A video-annotation software to document digital performances
Venue:Stockholm School of Economics
The documentation of digital performance is needed by historians of the performing arts (if nothing is done, a whole part of the history of the performing arts won’t be accessible) and by the artists, when they plan to revive a show several years (or simply months) after, or during the creation process, due to technological obsolescence. Rather than a system of notation, I propose to create a tool of annotation. Annotation is not the contrary of notation. Annotation allows us to reconcile the preservation of the original documents with the descriptive approach. That’s why I propose to develop Eclats, a video-annotation software to document digital performance. Most of the time, performances are documented by video. This is one of the most important trace of the work. The concept with Eclats is to provide a temporal document, a flow onto which various documents can be grafted. They come as they are presented in the course of the performance: sketches of sets, audio commentaries, the description of technological elements. Eclats also makes it possible to articulate different temporal strata: rehearsals, performance (an its different versions), reception (for example by adding audio commentaries of the company, or of spectators, or reviews…). By doing so, we can provide access to a lot of documents in a structured way. Each document comments another document. This organisation and content gives a better comprehension of the work. Moreover, Eclats can be used by the technicians and the artistes as a memo board. Eclats will be presented this summer at the Avignon festival in France with a Beta version. We started the development with Buzzing Light (IanniX) two months ago thanks to a grant. Ongoing case study with Le Phénix, scène nationale de Valenciennes, and Le Fresnoy.
Clarisse Bardiot works as a curator and editor with digital artists, choreographers, directors, engineers, computer scientists and technicians. From 2006 to 2010, she joined le manège.mons/CECN and Technocité to conduct two European programs (Interreg) on art, science and technology. These two programs, CECN2 and Transdigital, are between Wallonia, Flanders and France. She coordinated the partners (Le manège.mons, le manège maubeuge, Le Fresnoy, Vooruit, Latitudes Contemporaines, Art Zoyd, Danse à Lille, Technocité, Charleroi/Danses), defined the workshops, conferences and artists in residence program and was the chief editor of Patch, a bilingual magazine on digital performance and digital art.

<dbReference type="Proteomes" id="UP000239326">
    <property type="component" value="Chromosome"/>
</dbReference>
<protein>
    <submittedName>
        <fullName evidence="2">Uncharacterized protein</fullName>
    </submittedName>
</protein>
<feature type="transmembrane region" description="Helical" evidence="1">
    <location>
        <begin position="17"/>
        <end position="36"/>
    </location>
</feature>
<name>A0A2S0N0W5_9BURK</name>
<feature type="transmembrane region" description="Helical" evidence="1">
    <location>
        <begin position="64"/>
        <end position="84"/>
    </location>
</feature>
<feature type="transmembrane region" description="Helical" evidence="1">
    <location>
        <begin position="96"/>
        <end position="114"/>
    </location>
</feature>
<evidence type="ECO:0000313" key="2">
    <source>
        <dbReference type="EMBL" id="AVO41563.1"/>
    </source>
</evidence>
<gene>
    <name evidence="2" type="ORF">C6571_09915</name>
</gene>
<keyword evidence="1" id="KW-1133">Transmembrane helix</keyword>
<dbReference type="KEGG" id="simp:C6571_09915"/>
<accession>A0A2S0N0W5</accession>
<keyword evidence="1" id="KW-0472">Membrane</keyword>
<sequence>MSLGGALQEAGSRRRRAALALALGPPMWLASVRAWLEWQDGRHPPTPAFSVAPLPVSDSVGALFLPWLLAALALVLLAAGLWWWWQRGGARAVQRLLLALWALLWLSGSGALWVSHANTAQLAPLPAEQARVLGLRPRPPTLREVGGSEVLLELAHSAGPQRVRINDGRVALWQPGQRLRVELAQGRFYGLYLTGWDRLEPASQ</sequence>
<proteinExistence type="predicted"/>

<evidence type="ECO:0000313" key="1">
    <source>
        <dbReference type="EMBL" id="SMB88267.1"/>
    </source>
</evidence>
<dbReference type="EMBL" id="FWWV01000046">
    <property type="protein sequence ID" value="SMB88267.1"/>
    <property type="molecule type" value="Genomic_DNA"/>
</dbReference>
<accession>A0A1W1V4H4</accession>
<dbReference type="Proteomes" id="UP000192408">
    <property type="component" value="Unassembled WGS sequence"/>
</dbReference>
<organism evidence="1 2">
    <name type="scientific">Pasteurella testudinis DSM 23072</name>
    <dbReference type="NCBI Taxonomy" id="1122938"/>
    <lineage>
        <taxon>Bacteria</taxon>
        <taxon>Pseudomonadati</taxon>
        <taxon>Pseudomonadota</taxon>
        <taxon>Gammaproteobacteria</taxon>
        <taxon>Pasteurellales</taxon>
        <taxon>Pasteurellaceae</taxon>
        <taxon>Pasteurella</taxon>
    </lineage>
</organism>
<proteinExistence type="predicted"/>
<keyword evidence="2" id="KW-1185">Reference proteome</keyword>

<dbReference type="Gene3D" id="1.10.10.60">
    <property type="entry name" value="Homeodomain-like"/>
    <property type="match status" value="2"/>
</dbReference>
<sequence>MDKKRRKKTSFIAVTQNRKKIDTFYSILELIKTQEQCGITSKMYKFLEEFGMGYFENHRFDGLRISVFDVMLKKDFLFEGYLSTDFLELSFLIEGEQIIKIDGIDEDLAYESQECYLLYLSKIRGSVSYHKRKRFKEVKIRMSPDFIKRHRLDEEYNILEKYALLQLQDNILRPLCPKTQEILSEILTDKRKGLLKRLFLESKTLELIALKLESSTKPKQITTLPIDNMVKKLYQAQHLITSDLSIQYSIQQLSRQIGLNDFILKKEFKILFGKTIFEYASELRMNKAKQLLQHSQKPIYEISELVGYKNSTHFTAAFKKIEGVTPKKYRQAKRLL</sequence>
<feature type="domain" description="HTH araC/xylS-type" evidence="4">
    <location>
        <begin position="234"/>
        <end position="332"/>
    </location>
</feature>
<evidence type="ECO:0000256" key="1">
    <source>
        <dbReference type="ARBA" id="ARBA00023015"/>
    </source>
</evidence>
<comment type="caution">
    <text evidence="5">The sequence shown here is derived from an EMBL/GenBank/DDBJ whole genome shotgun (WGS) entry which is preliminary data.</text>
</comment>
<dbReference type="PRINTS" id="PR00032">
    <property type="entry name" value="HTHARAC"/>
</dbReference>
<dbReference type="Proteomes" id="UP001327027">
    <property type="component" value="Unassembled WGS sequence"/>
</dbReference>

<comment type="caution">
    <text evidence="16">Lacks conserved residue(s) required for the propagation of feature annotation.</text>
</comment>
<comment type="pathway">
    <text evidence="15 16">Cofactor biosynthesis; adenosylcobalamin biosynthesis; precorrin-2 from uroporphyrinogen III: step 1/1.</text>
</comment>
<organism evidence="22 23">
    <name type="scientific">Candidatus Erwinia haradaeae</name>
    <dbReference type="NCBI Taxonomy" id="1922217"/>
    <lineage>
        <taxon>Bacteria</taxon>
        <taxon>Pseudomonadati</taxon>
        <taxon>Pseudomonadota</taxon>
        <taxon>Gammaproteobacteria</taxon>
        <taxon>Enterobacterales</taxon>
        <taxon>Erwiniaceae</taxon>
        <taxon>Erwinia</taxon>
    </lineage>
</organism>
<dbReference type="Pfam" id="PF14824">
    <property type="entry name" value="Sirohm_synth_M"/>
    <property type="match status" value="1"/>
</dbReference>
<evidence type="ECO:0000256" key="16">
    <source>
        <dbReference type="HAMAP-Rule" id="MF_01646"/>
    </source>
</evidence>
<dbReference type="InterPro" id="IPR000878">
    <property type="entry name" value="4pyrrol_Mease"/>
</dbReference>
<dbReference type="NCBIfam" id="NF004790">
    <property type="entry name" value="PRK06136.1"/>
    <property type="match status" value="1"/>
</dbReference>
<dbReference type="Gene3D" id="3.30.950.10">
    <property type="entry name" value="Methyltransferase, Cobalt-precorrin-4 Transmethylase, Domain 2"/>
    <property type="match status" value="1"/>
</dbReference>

Clarisse Bardiot studied theater and contemporary art, receiving a PhD in 2005. Her Ph.D. dissertation Virtual Theatres traces the history and aesthetics forms of digital performance with a corpus of more than 300 works around the world. She is an associate professor at the Arts Department, University of Valenciennes (France) where she teaches new media art, digital performance history and practice.
As a researcher, Clarisse Bardiot contributed to various research programs, among them the Docam program on digital art presentation and documentation. She presented lectures and seminars in different cultural institutions and universities. She is also a member of the CNRS team “ARIAS” (Atelier de recherches sur l’intermédialité et les arts du spectacle). Clarisse Bardiot’s grants include Daniel Langlois Foundation researchers in residence for a research on artists and engineers dialogue in 9 Evenings, Theatre & Engineering.
In 2011, she co-founded Nunc with Annick Bureaud, Cyril Thomas and Jean-Luc Soret. Nunc is a knowledge and expert plateform dedicated to the development and implementation of projects in the field of art, science and technology. Together, they produced the book serie Wish You Were here!. The same year, Clarisse Bardiot created a new publishing house, Subjectile, which develops digital and printed books projects.
Currently based in Brussels, she is working on a digital book on digital performance for Leonardo/Olats – les basiques, a book on Thierry De Mey’s Light Music and the development of a software to document digital performance.